There is a fascinating article in The New York Times that explores the increasing level of coordination between Hollywood studios and Chinese censors. The studios – like all other industries – want access to China’s vast population, which has newfound disposable income and a greater desire for Western entertainment and material goods. But the Chinese government rigidly filters what elements make their way into theaters, generally censoring extreme sex scenes, religious criticism, and lukewarm sentiments about China itself. These limitations are unsurprising, given the government’s ban on pornography, wariness of religion, and repressive maintenance of a positive national image.
But what makes the cooperation between Hollywood and Beijing both interesting and concerning is not only the censorship of content – which is to say, simple omission of a scene or line of dialogue – but of the degree of creative input which studios now give to Chinese censors. The article notes that Disney’s Ironman 3 “proceeded under the watchful eye of Chinese bureaucrats, who were invited to the set and asked to advise on creative decisions.” The result, then, is movies that are actively, texturally shaped by the political and social mores of the Chinese government.
Hollywood, like Detroit or Silicon Valley, has begun to tailor its offerings to a newly consumption-oriented Chinese public. But where Buick has a design studio in Shanghai and Apple’s iPhone 5 is compatible with China Unicom, Disney’s alterations to the substance of its films threaten to reduce whatever artistic, social and political import they might otherwise have – a cost far greater than a redesigned LaCrosse or an Asia-friendly SIM slot.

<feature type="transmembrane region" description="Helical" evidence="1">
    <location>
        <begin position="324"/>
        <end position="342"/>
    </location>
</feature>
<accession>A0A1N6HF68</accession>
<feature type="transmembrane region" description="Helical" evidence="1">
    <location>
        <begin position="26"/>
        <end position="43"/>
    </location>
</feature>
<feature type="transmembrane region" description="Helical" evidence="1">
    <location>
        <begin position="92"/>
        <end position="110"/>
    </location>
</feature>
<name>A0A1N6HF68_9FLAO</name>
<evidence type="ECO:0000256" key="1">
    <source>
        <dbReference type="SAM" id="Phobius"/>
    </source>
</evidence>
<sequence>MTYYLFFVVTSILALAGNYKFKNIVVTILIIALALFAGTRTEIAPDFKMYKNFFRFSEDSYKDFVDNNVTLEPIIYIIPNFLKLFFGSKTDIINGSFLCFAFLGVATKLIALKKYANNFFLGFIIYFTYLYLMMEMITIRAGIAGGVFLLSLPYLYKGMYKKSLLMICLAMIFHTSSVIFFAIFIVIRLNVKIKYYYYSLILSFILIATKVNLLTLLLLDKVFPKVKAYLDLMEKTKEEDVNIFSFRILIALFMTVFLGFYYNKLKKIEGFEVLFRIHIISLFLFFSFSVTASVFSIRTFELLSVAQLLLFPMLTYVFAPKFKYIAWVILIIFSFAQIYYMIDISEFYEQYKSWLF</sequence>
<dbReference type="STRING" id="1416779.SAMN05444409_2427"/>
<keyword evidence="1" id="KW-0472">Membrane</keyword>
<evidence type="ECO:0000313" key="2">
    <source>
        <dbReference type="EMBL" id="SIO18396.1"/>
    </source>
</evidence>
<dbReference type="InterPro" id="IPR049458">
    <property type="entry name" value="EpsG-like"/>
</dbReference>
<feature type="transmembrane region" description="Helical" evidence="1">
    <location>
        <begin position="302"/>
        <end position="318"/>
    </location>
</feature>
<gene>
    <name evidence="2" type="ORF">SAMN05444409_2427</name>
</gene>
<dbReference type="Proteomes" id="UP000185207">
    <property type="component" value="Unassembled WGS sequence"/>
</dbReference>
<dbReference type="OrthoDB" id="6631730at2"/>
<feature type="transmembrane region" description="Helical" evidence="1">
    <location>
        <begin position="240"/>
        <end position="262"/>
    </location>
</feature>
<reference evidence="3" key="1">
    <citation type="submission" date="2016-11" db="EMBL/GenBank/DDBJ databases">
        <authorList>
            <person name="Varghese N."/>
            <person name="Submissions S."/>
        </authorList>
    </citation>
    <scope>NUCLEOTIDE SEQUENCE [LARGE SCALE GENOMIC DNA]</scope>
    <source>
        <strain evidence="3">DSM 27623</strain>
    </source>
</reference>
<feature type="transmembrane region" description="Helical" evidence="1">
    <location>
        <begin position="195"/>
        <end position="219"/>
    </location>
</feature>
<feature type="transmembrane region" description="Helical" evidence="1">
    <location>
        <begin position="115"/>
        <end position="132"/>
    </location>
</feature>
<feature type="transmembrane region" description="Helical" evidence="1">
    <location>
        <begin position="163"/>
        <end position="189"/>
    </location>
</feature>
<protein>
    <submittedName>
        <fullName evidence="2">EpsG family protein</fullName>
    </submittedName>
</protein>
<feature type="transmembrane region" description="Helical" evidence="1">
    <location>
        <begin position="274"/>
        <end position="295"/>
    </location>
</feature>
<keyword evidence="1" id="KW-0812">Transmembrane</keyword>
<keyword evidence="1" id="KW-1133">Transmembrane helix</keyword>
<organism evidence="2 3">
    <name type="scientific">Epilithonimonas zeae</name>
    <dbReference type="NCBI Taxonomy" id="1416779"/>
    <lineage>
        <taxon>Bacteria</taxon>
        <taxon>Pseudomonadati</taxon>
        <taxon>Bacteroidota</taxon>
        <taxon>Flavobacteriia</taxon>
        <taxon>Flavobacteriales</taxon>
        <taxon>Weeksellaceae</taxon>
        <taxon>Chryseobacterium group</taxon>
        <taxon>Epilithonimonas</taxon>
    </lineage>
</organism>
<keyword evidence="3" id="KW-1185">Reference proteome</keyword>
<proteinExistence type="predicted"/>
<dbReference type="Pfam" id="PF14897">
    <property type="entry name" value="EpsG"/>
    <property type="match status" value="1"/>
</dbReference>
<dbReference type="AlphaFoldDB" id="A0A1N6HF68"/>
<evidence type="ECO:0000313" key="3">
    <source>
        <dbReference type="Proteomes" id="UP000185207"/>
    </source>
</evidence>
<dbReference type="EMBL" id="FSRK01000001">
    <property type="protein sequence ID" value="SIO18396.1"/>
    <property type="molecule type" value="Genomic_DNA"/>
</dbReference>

The collusion, however begrudgingly necessary, between Hollywood and Beijing immediately brings to mind the Hays Code (1930-1968), the film studios’ self-imposed limitations on depictions of violence, sexuality, profanity and crime. The limitations declawed many of Hollywood’s offerings, considerably reducing the films’ entertainment value, and more importantly, social effects. Consider clauses 6 and 10 of the Code, which prohibited interracial sexual relationships, and “ridicule of the clergy.” And if the eventual violence in Bonnie & Clyde and sexuality in The Graduate could only come at the twilight of the Code, so too was the racial progressivism in Guess Who’s Coming to Dinner delayed until the Code’s penultimate year, 1967. One is left to wonder what messages of democracy or criticism or openness are left left unsaid in China.
It’s easy to criticize Hollywood for its sacrifice of artistry and effect for box office sales and government approval. But it is also important to remember that China’s cultural censorship exists alongside its other shortcomings – lack of free speech, filtered internet, a corrupt judicial system, misuse of eminent domain, currency manipulation, industrial barriers to entry, and so on. It’s no wonder, then, that since Disney couldn’t beat ’em, it joined ’em.
And after all, Jake, it’s Chinatown.